Long before Wes Anderson was a lauded auteur making a splash at international film festivals with his impossibly stacked ensemble casts and meme-able photo moments, he was a recent University of Texas at Austin grad trying to make films with his buddies the Wilson brothers. Though 1996’s Bottle Rocket was a commercial flop, it was a remarkably special feature-length debut that introduced the world to the writer-director’s idiosyncratic style. With Owen Wilson as terminally inept would-be master criminal Dignan and Luke Wilson as his level-headed buddy Anthony, Bottle Rocket probably features the lowest-stakes heists of any film in this series, but quite possibly features the most heart — not to mention a couple of bits that still make me laugh till I cry. D. PATRICK RODGERS

Sept. 18-19: The Ladykillers

Before Sir Alec Guinness was Obi-Wan Kenobi, he was the duplicitous leader of a thieving gang that winds up at odds with a wily old widow. The Ladykillers is one of the more humorous selections in this Belcourt series, with comedy greats Peter Sellers (in his first big role), Cecil Parker, Herbert Lorn and Danny Green making up Guinness’ band of bumbling bandits. Screenwriter William Rose, who was nominated for an Oscar for this film, claims he dreamed the film’s story — a story that would ultimately inspire Joel and Ethan Coen, who remade the film with Tom Hanks in 2004. This being a heist series and all, it’s a good thing for The Ladykillers that the crew from Inception didn’t come across Rose while he was asleep. CORY WOODROOF 



Sept. 20:Hustlers

There’s only one bad thing about Hustlers: It will ruin damn near every other film about strippers you’ve ever seen. But it’s worth it. Written and directed by Lorene Scafaria, Hustlers recounts the escapades of Destiny (Constance Wu), a young woman who makes a living as a stripper to support her daughter and grandmother. With the guidance of veteran stripper Ramona (Jennifer Lopez), Destiny makes a more-than-decent living. Plus, her social isolation is soothed by Ramona’s devotion, and they make a formidable pair onstage. Their business grows much more lucrative when Ramona hatches a scheme: They pick up dirtbag Wall Street men at bars, drug them with ketamine and MDMA, and shepherd them to the club, where they are unapologetically fleeced. I am a sucker for narratives about female friendships, and Hustlers is a wild ride with a lot of heart. In no time, J-Lo will have you forsaking all gods for the pole. Oh, and it’s got Cardi B and Lizzo, who plays her flute in one scene. ERICA CICCARONE

Sept. 24 & 28: Inception

Whatever else can be said about Christopher Nolan’s 2010 thought-crime thriller — as in, like, Leonardo DiCaprio literally doing crimes inside your thoughts — there is no denying its status as one of this century’s almost instantly iconic pieces of cinema. That was true even before the film’s release. (Say it with me: BRAAAM.) If you doubt it, consider the fact that the word “inception” went from meaning, I don’t know, whatever the hell it used to mean to being universally understood as planting thoughts or ideas in someone’s head. Few movies are absorbed into the cultural bloodstream as quickly or completely. But here’s what else can be said about Inception: It’s a film whose visuals are as thrilling and dizzying as its plot, which consists of movie stars in suits trying to pull off the perfect crime. It’s not nearly as confusing as many make it out to be, but if you do find yourself losing the plot a bit, remember you’re at the movies and just let it overwhelm you. That’s part of the fun. STEVEN HALE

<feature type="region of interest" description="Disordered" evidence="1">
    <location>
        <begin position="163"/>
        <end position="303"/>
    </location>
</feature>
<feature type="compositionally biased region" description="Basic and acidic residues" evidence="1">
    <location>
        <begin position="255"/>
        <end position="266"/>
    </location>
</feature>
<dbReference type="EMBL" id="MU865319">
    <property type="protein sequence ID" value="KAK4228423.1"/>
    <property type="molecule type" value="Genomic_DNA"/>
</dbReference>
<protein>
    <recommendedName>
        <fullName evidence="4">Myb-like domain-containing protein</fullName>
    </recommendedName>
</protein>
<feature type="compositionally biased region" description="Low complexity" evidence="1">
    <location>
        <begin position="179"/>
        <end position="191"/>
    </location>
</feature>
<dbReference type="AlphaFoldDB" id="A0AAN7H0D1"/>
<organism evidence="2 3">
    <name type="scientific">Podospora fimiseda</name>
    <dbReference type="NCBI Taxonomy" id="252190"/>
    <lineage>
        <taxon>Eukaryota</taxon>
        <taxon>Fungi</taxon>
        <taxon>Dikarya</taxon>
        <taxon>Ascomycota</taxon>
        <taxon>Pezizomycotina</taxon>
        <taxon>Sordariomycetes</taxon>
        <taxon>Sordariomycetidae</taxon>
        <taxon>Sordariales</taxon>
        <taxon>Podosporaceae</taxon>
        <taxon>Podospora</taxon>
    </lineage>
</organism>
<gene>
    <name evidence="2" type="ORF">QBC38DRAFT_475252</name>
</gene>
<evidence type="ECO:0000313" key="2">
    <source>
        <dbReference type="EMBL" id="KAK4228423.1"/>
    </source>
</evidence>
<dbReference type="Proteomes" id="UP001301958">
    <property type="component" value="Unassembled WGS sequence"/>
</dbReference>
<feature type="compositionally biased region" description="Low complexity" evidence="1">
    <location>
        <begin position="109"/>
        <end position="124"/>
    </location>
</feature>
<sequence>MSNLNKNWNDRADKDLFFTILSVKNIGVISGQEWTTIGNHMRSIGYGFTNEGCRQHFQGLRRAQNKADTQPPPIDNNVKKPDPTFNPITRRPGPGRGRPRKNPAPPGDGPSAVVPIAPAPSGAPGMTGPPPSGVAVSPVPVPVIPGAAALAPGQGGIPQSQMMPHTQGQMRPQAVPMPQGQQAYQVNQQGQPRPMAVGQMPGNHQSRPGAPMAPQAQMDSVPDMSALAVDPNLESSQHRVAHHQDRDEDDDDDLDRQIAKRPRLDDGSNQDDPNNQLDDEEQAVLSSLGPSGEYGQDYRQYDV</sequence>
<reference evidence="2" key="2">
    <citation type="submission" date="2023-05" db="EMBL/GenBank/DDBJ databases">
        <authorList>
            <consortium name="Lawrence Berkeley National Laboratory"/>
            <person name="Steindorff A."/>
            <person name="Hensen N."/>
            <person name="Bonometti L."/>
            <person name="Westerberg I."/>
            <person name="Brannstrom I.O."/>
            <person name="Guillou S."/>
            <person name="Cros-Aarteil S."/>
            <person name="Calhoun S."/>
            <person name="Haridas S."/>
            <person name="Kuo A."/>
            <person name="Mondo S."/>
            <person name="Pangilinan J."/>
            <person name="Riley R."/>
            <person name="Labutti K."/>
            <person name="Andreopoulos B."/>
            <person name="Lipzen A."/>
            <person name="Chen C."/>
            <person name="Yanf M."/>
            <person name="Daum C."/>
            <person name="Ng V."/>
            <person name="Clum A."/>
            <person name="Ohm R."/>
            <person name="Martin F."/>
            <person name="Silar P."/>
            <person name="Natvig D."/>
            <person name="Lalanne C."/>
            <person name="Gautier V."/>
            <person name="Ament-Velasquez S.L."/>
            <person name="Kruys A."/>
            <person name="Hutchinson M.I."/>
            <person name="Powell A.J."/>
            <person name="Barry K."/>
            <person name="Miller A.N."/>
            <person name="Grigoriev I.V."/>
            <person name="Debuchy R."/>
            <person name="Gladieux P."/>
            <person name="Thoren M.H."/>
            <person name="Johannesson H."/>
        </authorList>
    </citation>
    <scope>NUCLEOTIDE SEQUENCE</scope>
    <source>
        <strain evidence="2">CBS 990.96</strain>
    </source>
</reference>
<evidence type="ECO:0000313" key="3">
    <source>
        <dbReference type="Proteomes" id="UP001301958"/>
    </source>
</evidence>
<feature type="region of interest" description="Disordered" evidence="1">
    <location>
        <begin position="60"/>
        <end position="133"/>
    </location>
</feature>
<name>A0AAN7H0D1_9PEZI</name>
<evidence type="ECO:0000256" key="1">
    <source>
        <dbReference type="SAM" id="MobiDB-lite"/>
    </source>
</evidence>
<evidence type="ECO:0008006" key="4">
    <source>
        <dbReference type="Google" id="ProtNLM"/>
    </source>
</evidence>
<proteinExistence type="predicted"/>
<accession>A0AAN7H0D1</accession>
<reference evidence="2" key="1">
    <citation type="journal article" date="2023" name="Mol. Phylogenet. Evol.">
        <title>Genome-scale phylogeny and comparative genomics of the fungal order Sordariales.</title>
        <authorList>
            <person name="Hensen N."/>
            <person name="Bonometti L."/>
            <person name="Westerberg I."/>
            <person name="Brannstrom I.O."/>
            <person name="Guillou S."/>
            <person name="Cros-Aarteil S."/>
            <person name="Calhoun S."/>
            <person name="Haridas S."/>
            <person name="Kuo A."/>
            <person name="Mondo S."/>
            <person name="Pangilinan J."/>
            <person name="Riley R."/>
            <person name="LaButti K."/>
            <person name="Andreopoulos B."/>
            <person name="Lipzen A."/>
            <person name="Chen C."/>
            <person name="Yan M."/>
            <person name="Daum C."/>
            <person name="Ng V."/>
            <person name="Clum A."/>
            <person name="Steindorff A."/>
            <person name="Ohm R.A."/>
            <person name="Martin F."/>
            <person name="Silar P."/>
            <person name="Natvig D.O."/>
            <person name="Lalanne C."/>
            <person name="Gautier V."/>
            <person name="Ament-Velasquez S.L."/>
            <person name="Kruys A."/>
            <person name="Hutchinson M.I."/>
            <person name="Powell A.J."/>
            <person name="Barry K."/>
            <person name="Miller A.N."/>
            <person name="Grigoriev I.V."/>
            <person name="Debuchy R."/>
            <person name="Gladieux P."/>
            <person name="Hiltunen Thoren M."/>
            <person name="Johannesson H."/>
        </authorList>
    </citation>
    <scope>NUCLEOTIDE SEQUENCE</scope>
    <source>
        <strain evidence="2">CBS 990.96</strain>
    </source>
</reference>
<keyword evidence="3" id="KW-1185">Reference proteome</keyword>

Sept. 25-26: The Italian Job

The plot holes in director Peter Collinson’s 1969 comic caper are big enough to drive a bus through. But when young Michael Caine — starring as ambitious crook Charlie Croker, alongside comic legends Benny Hill and Nöel Coward — sets out with a motley crew to lift a shipment of gold bullion bound for the Fiat factory, what you get is a showcase for the most sophisticated car stunts possible at the time. In a great display of British motoring pride, Minis whiz around Turin like it’s a Baroque pinball machine, orchestrated by iconic stuntman Rémy Julienne, who died of COVID in January at age 90. STEPHEN TRAGESER

Sept. 29 & Oct. 3: The Taking of Pelham One Two Three

The Taking of Pelham One Two Three’s title is as memorable as its unique hold-a-subway-car-hostage take on the heist film. The movie revolves around the genre’s familiar cop-versus-robber dynamic, but The Taking of Pelham One Two Three upsets expectations again by making its primary protagonist a wise-cracking transit cop instead of a hotshot detective or federal agent. The 1970s gave us great crime cinema, and this movie makes any short list of the decade’s best. Quentin Tarantino lifted Reservoir Dogs’ color-coded criminals idea directly from this film, and Walter Matthau and Robert Shaw are both at the top of their game as the transit officer and the criminal mastermind, respectively. JOE NOLAN

Oct. 2 & 5: The Great Muppet Caper

As with many of Jim Henson’s joints, my favorite part of The Great Muppet Caper involves Miss Piggy. In the 1981 musical heist film — in which investigative reporters Kermit and Fozzie get caught up in shenanigans while reporting on a jewel heist — she steals the show in a water-ballet scene set to a song called “Miss Piggy’s Fantasy.” The absolute best part is her cute piggy feet flying out of the water with heels on. The scene, filmed in a specially built pool, apparently took a ton of work to coordinate (figuring out if muppet material changes when wet and how to get that dang puppeteer from making bubbles in the water while operating the pristine porcine). Henson said of it in the notes from his daily work journal: “It’s safe to say that no one has ever done a sequence like this in any other film. At least not with a pig.” As the song says: “All the world’s ever wanted, was you, a dream come true. Ah, Miss Piggy.” AMANDA HAGGARD

Le Cercle Rouge

Le Cercle Rouge

Oct. 8-10: Le Cercle Rouge

Jean-Pierre Melville’s filmography — including the hitman classic Le Samouraï —is brimming with unique, stylized takes on genre movies that made him the spiritual godfather of the French New Wave. Melville’s influence can also be felt in works by John Woo, Michael Mann and Quentin Tarantino, and Le Cercle Rouge is a good primer on Melville’s stripped-down, gritty French take on Raymond Chandler-style trench-coats-and-cigarettes noir. In Le Cercle Rouge, a group of acquaintances separately prepare to heist a jewelry store. Melville builds his characters and plot deliberately, line by line, action by action, frame by frame. It’s a slow burn, but it builds to one of the most memorable heist sequences in the genre. That sequence alone has Le Cercle Rouge on our don’t-miss list for this first-rate fest. JOE NOLAN